Catcher - Do not expect the Dodgers to add a big-name bat at this position. If any Dodger fan was excited by Dioner Navarro, just wait until the team calls up Russ Martin. The latter is simply a rich man's Navarro, as both don't appear to have super-strengths, but are fantastic across the board. And then when you don't know it, Martin has dropped a .400 OBP on you. Given the ease in hitters adjusting to the PCL, expect Martin to be ready after the All-Star Break, at the latest.
First Base - One of the larger problems that Jim Tracy and Paul DePodesta had was that Tracy just did not buy into DePo's theories. One of those was that Hee Seop Choi could be an everyday first baseman. Choi put up a .789 OPS this season, not playing everyday, and will almost surely have the chance to do that next year. If he falters, and James Loney continues to improve, we could see that change happen. If neither player brings any consistency to the table, look for DePo to look into the FA market in 2006-2007.
Second Base - Jeff Kent has one more year left with the Dodgers, and they might as well play him at second base. I'm not a huge fan of the options waiting below the surface -- Delwyn Young, Wily Aybar -- so there is no reason to move Kent to accomodate them. In 2007, the team will probably play one of those two players, as they either bridge the gap to Travis Denker, or bridge the gap to a free agent signing.
Shortstop - Cesar Izturis is their man, but he won't be able to contribute in the early going of the season. Don't expect anything too dramatic, like a Joel Guzman promotion, but instead a solid bench player. With Izturis making $7.25 million the next two seasons, there is no reason to sign any player that will dethrone Izturis. Instead, signing a Ramon Martinez-like player is probably best for the franchise. Izturis has this position for the near future.
Third Base - This is where the Dodgers face a dilemna. There is no question that they have to add a bat to this offense, but they also have a great player nearly-ready in the minors. Andy LaRoche has all the makings of a future All-Star, and will even bring great defense back to this position. Again, Guzman does not make sense at the position in the short or long-term. Instead, the team will be forced to go after Bill Mueller or Joe Randa to fill in for a year.
Outfield -- In one spot, there is J.D. Drew, who besides injuries, will not be going anywhere for awhile. In another, there could be Milton Bradley, who is up for arbitration again. Both of these players are definitely worth bringing back. The third position is another question mark, much like third base. The Dodgers know that their most talented young player, Joel Guzman, will be ready fairly soon. However, it's hard to stake a future on an unknown commodity, especially one that took so long to develop in the minors. At this point the best option is probably to sign someone like Jose Cruz Jr., and re-evaluate in another year.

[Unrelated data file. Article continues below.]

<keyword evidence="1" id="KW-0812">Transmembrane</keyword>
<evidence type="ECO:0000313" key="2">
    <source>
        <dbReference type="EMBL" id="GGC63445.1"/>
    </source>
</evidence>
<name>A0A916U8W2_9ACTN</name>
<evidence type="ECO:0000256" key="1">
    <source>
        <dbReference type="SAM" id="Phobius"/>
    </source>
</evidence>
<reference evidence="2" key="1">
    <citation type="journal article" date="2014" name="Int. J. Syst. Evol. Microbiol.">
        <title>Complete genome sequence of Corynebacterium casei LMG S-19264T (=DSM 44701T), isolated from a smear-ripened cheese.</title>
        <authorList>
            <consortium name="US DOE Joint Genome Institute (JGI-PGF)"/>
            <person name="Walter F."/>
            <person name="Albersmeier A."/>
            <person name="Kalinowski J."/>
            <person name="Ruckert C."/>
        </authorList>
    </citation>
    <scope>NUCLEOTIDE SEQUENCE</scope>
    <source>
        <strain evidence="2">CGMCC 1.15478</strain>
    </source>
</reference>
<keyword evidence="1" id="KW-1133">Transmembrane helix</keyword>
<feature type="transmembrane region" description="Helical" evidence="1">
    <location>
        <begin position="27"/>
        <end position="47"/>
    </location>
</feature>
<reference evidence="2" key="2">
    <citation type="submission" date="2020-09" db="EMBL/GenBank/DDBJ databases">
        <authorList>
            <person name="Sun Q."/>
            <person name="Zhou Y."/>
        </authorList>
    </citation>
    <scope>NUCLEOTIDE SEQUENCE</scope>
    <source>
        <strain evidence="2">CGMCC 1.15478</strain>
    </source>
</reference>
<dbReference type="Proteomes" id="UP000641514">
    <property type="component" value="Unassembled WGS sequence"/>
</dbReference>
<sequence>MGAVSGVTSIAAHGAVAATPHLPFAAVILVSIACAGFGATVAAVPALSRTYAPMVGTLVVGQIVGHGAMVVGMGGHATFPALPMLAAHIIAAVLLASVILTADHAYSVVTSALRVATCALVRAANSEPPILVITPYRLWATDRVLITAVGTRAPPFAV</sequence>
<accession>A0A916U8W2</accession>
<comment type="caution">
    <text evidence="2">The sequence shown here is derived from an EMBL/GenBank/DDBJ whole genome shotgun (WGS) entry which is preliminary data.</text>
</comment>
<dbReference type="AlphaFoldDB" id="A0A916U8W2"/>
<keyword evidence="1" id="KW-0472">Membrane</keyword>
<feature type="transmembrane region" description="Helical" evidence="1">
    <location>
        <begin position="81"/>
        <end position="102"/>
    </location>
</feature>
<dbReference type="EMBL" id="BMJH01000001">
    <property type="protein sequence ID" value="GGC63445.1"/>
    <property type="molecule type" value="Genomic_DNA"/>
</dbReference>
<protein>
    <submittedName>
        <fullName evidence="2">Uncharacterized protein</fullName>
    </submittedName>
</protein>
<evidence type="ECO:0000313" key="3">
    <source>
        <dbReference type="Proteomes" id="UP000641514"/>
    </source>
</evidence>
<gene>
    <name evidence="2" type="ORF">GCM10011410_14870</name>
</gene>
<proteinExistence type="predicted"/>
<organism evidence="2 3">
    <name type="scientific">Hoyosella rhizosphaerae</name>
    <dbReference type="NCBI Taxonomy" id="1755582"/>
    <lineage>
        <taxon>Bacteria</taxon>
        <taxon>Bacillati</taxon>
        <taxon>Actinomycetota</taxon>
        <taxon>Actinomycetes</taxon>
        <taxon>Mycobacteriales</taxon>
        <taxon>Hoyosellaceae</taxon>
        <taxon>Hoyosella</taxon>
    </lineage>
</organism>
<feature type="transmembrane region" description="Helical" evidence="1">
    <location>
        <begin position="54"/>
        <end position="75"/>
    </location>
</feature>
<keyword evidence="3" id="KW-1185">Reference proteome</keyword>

Starting Rotation - Let me start by saying I think the Dodgers should re-sign Jeff Weaver. This should be, in my opinion, priority #1. When that deal is complete, the Dodgers have four solid starters in Weaver, Derek Lowe, Brad Penny, and Odalis Perez. We know that Chad Billingsley and others (Edwin Jackson, Chuck Tiffany, Justin Orenduff, etc) are not far away, and one could even surprise the club in March and steal a spot. However, it's probably not intelligent to bank on that. So, my vote is this is the spot where the Dodgers spend money. Don't go for the top two guys, too overpaid, but someone in the next tier like Jarrod Washburn. A southpaw who will fit well in Dodger Stadium, and probably won't even be forced to move. It gives the Dodgers a veteran starting rotation for 2006, allowing them to give their prospects all the time needed.
What would you do if Paul DePodesta this winter?
Thanks to Kevin Goldstein, already loved in our hearts due to the Baseball America Player Reports, minor league statistics just took a step forward. With BA's new Player Finder, we can see groundball-to-flyball rates. This tool allows us to tell you things like Adam Loewen had a 2.58 GB/FB ratio, giving him one of the minors best K+GB rates in the game. This is, of course, why I think Loewen will continue to be one of the best pitchers in the AFL. On the other end of the spectrum is Matt Cain, with a 0.60 groundball rate, which is likely one of the reasons he gave up 22 home runs on the season. Although don't let this effect your opinion of Cain, his home games will be in San Fran -- he'll only be in Denver a couple times per year.
That's all for now. Expect more notes to be added as the day goes on, and check back this weekend as the Baseball Analysts will have new content on both Saturday and Sunday. Take care...